The new law fines hosts for advertising entire homes as short-term rentals.

New York City
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New York legislators are getting tough with Airbnb. A bill on its way to Gov. Andrew Cuomo will add teeth to the law that makes most of the service’s listings in the city illegal.

For about as long as Airbnb has been around — and before it became extremely popular — New York state has had a law on the books regulating short-term rentals. What it boils down to is that entire apartments or homes, in buildings of three units or more, cannot be rented out for fewer than 29 days.

That’s right. If you’ve recently stayed in an Airbnb in New York City, it was most likely illegal.

The law is intended to prevent illegal hotels, particularly in areas (like New York City), where there is a limited supply of affordable housing. Short-term rentals can incentivize landlords to choose tourists over residents and introduce transitory visitors in residential neighborhoods. Because of the 2010 law, about 52 percent of Airbnb’s more than 36,000 listings in New York City are illegal. (The number of listings is an estimate by an independent analyst.) Several local politicians, including New York State Assemblymember Linda B. Rosenthal and New York City Councilmembers Jumaane Williams and Helen Rosenthal, have spent recent years battling Airbnb.

The law, while clear about what is not allowed, has not been easy to enforce. And so a bill that would fine people for advertising rentals of entire homes for less than 30 days passed in both houses of New York state’s legislature on Friday, and is now headed to Cuomo’s desk.

For the first violation, offenders would be fined $1,000, then $5,000 for the second and $7,500 for the third, according to Gothamist.

“This bill will clarify that if you engage in such renting, there will be stiff penalties,” said Assemblymember Rosenthal, who co-sponsored the new legislation along with State Senator Andrew Lanza.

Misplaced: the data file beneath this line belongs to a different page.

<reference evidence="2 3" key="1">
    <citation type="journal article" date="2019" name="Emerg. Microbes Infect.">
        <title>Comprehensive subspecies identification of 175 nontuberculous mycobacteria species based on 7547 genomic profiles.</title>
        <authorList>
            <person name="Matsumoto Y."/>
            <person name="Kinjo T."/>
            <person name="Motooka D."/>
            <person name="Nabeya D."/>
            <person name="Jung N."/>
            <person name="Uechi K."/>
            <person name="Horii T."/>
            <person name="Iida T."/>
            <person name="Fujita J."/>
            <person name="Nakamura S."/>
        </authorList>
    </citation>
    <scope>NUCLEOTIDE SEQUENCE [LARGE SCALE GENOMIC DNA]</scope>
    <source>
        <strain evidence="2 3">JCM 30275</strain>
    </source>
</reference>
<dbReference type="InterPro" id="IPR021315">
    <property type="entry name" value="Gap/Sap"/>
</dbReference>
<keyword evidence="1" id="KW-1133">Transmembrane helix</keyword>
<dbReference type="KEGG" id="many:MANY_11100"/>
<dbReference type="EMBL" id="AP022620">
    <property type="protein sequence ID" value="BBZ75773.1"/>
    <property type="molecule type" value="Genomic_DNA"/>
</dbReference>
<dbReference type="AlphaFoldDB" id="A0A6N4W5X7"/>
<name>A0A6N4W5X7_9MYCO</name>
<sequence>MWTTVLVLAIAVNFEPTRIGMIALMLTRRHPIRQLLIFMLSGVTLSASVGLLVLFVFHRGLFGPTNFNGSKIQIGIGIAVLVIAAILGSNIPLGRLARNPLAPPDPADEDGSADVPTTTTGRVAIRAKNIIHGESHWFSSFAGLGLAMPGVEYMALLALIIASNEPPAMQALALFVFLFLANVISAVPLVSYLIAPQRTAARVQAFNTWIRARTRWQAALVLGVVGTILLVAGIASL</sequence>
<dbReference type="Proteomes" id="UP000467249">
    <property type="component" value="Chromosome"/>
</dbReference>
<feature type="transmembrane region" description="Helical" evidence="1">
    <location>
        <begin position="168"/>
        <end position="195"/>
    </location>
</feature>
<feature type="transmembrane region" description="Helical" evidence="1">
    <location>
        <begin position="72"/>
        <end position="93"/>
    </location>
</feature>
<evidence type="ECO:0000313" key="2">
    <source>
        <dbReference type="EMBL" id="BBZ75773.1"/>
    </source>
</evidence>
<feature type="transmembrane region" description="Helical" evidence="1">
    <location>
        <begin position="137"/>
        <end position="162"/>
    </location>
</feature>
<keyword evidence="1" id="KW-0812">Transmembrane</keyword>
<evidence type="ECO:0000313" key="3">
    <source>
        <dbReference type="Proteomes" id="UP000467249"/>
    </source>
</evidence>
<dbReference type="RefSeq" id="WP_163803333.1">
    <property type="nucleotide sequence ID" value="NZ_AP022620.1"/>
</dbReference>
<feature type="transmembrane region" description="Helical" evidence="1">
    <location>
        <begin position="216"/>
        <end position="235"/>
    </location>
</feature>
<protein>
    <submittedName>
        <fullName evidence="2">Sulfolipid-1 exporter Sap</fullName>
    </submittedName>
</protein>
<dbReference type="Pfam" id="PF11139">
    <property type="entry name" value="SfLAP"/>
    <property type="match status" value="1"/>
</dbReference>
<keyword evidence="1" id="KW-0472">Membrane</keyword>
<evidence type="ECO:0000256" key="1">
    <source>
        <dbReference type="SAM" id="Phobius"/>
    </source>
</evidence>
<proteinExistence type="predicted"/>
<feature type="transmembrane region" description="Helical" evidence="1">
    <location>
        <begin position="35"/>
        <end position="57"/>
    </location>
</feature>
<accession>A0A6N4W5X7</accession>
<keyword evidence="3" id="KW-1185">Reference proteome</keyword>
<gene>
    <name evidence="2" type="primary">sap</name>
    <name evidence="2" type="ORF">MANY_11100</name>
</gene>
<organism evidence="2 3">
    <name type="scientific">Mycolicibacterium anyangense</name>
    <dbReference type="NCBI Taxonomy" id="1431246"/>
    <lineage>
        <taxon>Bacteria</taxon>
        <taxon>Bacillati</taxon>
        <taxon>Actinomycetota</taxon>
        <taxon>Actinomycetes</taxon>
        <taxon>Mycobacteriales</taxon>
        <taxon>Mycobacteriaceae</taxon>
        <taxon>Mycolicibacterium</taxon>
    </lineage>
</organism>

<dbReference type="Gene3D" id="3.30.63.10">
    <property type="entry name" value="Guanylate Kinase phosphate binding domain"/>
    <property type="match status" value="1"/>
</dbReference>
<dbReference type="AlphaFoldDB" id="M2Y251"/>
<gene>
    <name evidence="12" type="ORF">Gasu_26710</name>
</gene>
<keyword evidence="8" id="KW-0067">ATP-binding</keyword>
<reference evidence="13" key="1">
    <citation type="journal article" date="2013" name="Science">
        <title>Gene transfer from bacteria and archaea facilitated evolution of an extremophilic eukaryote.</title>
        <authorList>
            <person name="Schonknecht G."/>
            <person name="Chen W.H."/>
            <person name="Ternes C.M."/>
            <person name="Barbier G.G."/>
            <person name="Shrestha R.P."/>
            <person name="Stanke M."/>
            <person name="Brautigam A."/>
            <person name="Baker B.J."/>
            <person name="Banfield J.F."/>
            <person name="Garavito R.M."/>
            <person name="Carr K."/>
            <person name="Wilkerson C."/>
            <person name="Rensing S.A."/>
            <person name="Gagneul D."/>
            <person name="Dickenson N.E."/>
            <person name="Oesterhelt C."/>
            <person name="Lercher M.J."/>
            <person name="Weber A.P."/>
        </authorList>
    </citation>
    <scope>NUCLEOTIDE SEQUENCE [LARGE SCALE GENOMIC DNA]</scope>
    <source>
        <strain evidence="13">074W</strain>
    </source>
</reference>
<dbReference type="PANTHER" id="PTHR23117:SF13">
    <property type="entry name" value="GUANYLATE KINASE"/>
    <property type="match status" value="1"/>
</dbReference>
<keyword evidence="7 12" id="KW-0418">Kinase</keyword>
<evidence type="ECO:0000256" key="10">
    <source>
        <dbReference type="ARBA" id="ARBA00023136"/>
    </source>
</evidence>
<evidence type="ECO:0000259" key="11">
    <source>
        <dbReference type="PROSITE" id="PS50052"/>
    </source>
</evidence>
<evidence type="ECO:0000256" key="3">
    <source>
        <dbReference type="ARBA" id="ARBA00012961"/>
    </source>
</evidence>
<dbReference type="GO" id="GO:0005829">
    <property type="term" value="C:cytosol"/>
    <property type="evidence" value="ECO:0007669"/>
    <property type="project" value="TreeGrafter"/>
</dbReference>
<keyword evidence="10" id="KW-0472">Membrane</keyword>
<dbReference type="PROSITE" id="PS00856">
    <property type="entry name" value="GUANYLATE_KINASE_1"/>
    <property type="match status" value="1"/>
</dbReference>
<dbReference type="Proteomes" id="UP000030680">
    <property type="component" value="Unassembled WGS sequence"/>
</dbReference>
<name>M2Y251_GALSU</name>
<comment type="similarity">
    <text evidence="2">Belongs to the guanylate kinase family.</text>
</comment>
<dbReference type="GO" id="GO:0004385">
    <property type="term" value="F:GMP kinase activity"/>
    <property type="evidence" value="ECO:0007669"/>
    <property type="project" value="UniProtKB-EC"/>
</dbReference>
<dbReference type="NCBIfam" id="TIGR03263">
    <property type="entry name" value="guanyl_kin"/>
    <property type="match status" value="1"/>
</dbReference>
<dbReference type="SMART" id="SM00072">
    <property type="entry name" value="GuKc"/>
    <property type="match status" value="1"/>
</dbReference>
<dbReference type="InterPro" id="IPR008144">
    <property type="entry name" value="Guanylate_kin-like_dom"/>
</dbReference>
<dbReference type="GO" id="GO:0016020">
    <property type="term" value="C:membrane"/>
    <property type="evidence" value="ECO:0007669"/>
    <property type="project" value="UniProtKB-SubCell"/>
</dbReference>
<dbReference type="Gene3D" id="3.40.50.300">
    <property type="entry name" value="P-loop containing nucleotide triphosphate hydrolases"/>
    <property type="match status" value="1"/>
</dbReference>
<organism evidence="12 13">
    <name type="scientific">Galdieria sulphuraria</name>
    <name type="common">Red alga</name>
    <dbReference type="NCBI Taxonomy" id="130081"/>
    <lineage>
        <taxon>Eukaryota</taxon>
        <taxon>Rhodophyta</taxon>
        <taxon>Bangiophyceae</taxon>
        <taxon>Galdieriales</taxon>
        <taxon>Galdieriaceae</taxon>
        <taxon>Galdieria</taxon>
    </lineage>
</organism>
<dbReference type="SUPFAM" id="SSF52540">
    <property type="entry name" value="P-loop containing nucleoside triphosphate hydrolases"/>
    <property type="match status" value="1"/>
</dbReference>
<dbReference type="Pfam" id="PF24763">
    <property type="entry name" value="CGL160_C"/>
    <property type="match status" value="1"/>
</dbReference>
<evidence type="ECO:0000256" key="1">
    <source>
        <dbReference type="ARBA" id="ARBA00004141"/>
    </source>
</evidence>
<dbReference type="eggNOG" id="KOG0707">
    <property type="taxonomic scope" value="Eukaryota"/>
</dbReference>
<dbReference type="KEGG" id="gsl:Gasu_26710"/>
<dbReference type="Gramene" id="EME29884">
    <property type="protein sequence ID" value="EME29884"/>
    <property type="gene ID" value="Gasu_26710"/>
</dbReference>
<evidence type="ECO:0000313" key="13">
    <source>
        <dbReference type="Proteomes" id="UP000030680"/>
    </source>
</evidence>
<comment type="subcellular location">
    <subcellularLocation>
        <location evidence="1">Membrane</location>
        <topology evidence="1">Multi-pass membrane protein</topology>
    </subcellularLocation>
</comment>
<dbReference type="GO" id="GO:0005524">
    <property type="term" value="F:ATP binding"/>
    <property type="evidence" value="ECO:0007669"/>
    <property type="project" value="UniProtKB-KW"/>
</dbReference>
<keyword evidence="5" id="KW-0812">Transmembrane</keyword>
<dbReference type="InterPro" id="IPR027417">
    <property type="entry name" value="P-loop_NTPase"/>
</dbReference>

“Airbnb facilitates the creation of a black market for illegal and unsafe commercial rental properties that don't follow any of the same regulations as legitimate hotels and negatively impact the residential real estate market by driving up rent and diminishing housing supply,” said Vijay Dandapani, the chairman of the Hotel Association of New York City, in a statement. “This smart and innovative legislation will allow law enforcement agencies to better target, track, and penalize lawbreakers, while also protecting one of New York’s most vital economic contributors — the hotel and hospitality industry.”

In response, Airbnb released a statement summarizing their analysis of the potential effects of the proposed fines. The company also doubled down on the idea that hosts use the money they get from renting out their homes to be able to afford them.

According to Airbnb, more than 21,000 people hosting on the platform would be unable to pay even $1,000, “increasing the risk they would enter bankruptcy or lose their home.”

“These figures suggest the bill could exacerbate the affordable housing crisis,” said Airbnb Head of Public Policy in New York City, Josh Meltzer, “not only by dissuading New Yorkers from sharing their homes in order to afford rising rents, but also by imposing significant fines that could put tens of thousands of New Yorkers at risk of entering bankruptcy or losing their home.”

What is unclear about Airbnb’s argument, though, is how it is possible the service is enabling hosts who are renting out their entire homes to stay in them.

A spokesperson for Cuomo told the Wall Street Journal the governor would review the legislation.

Correction: This story has been updated to reflect that the law regulating rentals of entire homes applies to multiple dwellings, including buildings of three units or more.